How Egypt is focusing on archaeology to support its tourism sector in crisis
From the announced discovery of a 3,000-year-old lost city south of Luxor to fireworks and float transfer of 22 of the country’s prized royal mummies from central Cairo to their new resting place, Egypt is striving to impress the world with its antiquities to revive its tourism industry.
As some Western countries are provisionally reopening to international tourists thanks to the ongoing Covid-19 vaccination campaign, Egypt has set out to capitalize on its multitude of fascinating archaeological sites and museums to revive a pillar of its economy: the tourism sector in full crisis.
The country still has to fight the coronavirus pandemic and fight to get its population of nearly 100 million vaccinated, but looking to the future, officials are banking on the plethora of new ancient discoveries to support the post-pandemic tourism market.To make money on the finds, a sea of media advertising accompanied the efforts of archaeologists.
In November 2020, they announced the discovery of at least 100 ancient coffins dating from the late Pharaonic period and the Greco-Ptolemaic era, along with 40 gilded statues, buried 2,500 years ago, in the Saqqara complex. At the time, Tourism Minister Khaled al-Anani predicted that local scientists would get more exciting results.
“Saqqara is a treasure,” the minister said, announcing the November discovery. “Our problem now is that we don’t know how we can wow the world after this,” he added. The drive to amazing the world with Egypt’s ancient treasures has continued ever since, and this April Zahi Hawass, the country’s renowned archaeologist, announced the discovery of a 3,000-year-old lost city in southern Luxor, praised as one of the finds most important from the tomb of Tutankhamun.Known as Aten and unearthed a few weeks after excavations started in September 2020, she emerged from the sand with a suit of mud-brick houses, artifacts, and tools dating back to the Pharaonic era. The discovery dates back to what was dubbed the “golden age” of ancient Egypt, the reign of Amenhotep III of the 18th dynasty (1390-1353 BC).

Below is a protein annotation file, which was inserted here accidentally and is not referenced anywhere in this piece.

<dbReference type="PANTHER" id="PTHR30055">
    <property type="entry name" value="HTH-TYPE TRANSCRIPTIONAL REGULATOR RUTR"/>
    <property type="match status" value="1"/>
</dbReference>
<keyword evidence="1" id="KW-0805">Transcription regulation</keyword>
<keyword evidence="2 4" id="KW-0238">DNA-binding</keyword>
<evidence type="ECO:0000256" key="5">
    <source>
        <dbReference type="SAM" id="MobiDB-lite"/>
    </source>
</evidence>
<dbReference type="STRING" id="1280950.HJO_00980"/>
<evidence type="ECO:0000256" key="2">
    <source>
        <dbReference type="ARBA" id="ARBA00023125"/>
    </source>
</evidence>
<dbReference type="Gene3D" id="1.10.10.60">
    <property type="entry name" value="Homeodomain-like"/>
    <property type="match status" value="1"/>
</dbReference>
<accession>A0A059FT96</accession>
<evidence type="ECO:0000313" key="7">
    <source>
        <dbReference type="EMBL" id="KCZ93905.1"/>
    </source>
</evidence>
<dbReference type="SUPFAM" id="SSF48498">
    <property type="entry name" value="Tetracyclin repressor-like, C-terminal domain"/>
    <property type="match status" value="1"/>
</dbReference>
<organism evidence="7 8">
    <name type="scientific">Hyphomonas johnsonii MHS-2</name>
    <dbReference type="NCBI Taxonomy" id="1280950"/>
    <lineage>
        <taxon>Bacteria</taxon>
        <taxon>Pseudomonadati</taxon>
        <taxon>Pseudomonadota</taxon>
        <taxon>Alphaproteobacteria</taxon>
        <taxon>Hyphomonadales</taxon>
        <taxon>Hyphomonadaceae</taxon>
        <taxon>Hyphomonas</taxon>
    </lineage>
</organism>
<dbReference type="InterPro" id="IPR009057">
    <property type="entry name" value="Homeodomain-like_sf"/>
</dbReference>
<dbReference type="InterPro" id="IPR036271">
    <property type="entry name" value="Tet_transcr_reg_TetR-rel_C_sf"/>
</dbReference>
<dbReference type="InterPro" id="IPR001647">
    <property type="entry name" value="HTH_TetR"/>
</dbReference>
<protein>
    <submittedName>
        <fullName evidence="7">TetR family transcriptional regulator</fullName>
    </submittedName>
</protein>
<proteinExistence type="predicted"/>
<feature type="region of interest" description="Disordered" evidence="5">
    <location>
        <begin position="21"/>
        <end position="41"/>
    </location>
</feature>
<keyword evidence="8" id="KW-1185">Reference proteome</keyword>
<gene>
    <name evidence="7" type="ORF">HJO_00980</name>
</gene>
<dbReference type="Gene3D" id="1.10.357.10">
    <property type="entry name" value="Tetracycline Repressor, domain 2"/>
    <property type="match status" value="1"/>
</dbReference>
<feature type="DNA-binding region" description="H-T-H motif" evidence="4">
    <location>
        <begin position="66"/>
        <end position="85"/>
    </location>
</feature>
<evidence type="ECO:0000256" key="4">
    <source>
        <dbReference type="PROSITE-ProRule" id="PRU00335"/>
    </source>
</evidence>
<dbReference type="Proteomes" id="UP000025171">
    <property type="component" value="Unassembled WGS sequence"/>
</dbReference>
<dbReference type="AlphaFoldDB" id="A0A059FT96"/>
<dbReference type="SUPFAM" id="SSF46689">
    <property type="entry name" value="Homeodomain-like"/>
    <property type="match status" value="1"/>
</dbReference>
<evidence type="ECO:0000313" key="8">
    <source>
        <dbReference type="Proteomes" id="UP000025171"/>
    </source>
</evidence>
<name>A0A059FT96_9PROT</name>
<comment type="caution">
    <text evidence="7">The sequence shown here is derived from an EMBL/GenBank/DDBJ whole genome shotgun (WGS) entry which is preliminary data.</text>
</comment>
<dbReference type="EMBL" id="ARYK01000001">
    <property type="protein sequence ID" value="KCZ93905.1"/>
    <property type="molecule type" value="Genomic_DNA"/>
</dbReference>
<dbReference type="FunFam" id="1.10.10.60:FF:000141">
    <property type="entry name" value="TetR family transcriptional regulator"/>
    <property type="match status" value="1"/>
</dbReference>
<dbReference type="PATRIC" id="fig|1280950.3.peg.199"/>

To fuel the flames of lovers of antiquities, the so-called “Golden Parade” then invaded the streets of the Egyptian capital. The ancient mummies of 18 kings and 4 queens have been moved with great fanfare from the Egyptian Museum in Tahrir Square to the massive southernmost structure in the capital, the National Museum of Egyptian Civilization (NMEC).The parade of kings and queens included royals of the 17th, 18th, 19th and 20th dynasties, such as Ramses II (also known as Ozymandias, or Ramses the Great, one of the most glorious pharaohs in history), Queen Hatshepsut, and Queen Ahmose Nefertari.
Also, new places to house treasures are mushrooming. New museums have recently opened at the Red Sea resort of Sharm el-Sheikh and Cairo International Airport, with plans to open the Great Egyptian Museum near the Pyramids of Giza by January.The country’s tourism industry was previously paralyzed by developments involving the events of the 2011 Arab Spring that toppled former Egyptian President Hosni Mubarak and wreaked havoc.Now, the coronavirus pandemic has dealt another major blow to the tourism sector.
In 2019, as Egypt received around 13.1 million foreign tourists to reach pre-2011 levels, it boasted foreign tourism revenue of around $ 13 billion before the 2020 global health crisis hit, with just 3, 5 million foreign tourists who came to the country last year, according to Khaled El-Anany.In the first months of this year, amid the efforts of universal vaccination, tourist traffic has strengthened, according to what the minister told the Associated Press: “Egypt is a perfect destination for post-Covid as our tourism it is outdoor tourism.”